New York hospital workers begin strike

Members of the Rochester Union of Nurses and Allied Professionals began a two-day strike Aug. 3 at Rochester (N.Y.) General Hospital. 

The union represents hundreds of registered nurses, according to the Democrat & Chronicle. Rochester General Hospital is part of Rochester Regional Health.

Union members voted to authorize a strike July 20. The union and hospital began negotiating a new labor contract in October, according to the Rochester Union of Nurses and Allied Professionals website

The hospital expressed disappointment about the strike. 

"RGH did not want this strike and we believe nothing we have proposed or haven't proposed in our negotiations with RUNAP warranted this strike," the hospital said in a statement shared with Becker's

The hospital added that union leadership "is conducting a strike when RGH's proposals at the bargaining table have sought to ensure our units are appropriately staffed, continue providing competitive pay and benefits and ensure we are able to provide our patients with the best possible care."

RGH noted that since January 2020, the hospital had increased nurse base wages by an average of 19 percent. The hospital's most recent wage proposal was an average 7.8 percent increase for the first year of the contract, equating to a more than 26 percent average increase in about three and a half years.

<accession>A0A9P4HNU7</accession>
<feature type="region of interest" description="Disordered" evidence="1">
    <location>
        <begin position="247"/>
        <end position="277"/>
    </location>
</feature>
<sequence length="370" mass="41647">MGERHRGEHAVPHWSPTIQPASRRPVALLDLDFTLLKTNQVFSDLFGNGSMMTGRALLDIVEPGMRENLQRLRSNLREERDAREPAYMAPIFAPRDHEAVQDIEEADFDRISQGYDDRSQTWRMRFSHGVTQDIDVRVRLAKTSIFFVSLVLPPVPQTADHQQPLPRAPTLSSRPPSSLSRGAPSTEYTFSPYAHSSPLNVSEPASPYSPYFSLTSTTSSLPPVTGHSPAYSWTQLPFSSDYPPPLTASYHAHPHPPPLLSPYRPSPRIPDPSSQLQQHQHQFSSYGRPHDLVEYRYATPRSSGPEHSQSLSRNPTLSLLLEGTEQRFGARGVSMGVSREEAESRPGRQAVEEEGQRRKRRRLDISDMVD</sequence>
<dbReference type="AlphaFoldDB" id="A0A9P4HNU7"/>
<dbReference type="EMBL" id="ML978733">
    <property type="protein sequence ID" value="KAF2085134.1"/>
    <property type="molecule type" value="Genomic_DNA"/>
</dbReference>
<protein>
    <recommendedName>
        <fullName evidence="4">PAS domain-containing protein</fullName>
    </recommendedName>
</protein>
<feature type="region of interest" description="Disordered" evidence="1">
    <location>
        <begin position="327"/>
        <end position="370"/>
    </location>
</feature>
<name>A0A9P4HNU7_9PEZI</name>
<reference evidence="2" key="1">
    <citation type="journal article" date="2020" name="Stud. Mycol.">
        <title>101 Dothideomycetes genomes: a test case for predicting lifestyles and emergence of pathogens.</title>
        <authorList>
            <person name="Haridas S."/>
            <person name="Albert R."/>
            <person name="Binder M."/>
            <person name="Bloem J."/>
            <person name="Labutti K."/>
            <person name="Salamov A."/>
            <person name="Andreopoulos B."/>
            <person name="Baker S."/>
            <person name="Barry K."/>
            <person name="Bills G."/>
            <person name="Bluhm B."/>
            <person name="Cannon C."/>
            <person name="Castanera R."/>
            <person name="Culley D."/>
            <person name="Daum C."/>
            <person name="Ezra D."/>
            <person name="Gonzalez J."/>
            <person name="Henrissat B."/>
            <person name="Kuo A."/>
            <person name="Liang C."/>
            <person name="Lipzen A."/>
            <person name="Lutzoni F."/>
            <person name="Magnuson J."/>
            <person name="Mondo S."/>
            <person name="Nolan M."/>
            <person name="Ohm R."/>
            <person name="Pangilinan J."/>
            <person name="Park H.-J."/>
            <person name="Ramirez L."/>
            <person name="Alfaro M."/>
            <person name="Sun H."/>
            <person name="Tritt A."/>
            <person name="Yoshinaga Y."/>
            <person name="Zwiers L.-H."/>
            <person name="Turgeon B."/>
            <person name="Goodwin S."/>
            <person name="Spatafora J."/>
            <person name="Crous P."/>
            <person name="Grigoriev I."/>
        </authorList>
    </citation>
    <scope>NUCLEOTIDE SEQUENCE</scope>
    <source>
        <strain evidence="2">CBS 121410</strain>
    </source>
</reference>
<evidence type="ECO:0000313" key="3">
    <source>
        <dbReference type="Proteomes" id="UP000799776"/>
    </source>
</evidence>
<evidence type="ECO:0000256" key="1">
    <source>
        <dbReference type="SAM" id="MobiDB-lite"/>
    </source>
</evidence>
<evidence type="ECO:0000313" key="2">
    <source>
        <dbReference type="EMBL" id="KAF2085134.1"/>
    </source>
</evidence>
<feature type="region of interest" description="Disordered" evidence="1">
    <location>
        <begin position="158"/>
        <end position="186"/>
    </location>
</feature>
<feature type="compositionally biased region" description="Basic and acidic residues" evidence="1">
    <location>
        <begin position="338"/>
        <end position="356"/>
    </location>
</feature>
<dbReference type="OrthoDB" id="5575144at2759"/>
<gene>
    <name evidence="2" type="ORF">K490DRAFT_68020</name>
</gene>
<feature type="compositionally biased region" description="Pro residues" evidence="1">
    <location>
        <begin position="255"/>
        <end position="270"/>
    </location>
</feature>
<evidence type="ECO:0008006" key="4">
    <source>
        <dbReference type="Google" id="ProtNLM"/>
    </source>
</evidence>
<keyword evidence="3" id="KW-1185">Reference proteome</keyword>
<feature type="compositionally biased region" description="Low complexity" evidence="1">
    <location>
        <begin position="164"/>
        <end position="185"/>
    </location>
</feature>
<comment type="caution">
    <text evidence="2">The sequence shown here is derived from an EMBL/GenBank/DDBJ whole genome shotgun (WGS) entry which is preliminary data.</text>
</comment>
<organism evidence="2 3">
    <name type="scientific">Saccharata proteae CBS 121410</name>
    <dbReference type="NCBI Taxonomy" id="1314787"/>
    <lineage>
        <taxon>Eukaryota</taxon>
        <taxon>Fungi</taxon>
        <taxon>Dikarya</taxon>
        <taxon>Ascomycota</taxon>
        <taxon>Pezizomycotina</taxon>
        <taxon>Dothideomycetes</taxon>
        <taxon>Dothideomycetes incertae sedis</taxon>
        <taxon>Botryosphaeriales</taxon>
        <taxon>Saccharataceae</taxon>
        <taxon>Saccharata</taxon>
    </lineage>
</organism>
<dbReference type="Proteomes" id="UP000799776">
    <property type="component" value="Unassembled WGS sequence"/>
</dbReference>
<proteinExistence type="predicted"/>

"If RGH were to agree to everything RUNAP wanted around wages, staffing and benefits, it would cost Rochester Regional Health more than $111 million for just the first year of the contract," the hospital said. "Given that RRH is already projecting a $150 million loss this year and anticipates further losses into 2024, that would be irresponsible."

The union, through its Facebook page, said it "presented a comprehensive counter package with all major outstanding unresolved items. We did not move on staffing, wages, etc., but did make some significant reductions on our health benefit asks that would save the system a ton of money on the total contract cost."

Nurses are seeking improved nurse-to-patient ratios to address their concerns about patient safety, workload pressures and patient care, Nela Hadzic, regional organizing director of Northeast Nurses Association, said in a news release, according to the Democrat & Chronicle.

"Now is our time to stand together and show RGH administration that you cannot run a hospital without nurses," the group said, according to the newspaper.

The hospital said a number of RUNAP-represented nurses have decided not to join the strike and are working their scheduled shifts. The hospital has also contracted with an agency to hire temporary replacement nurses during the strike.

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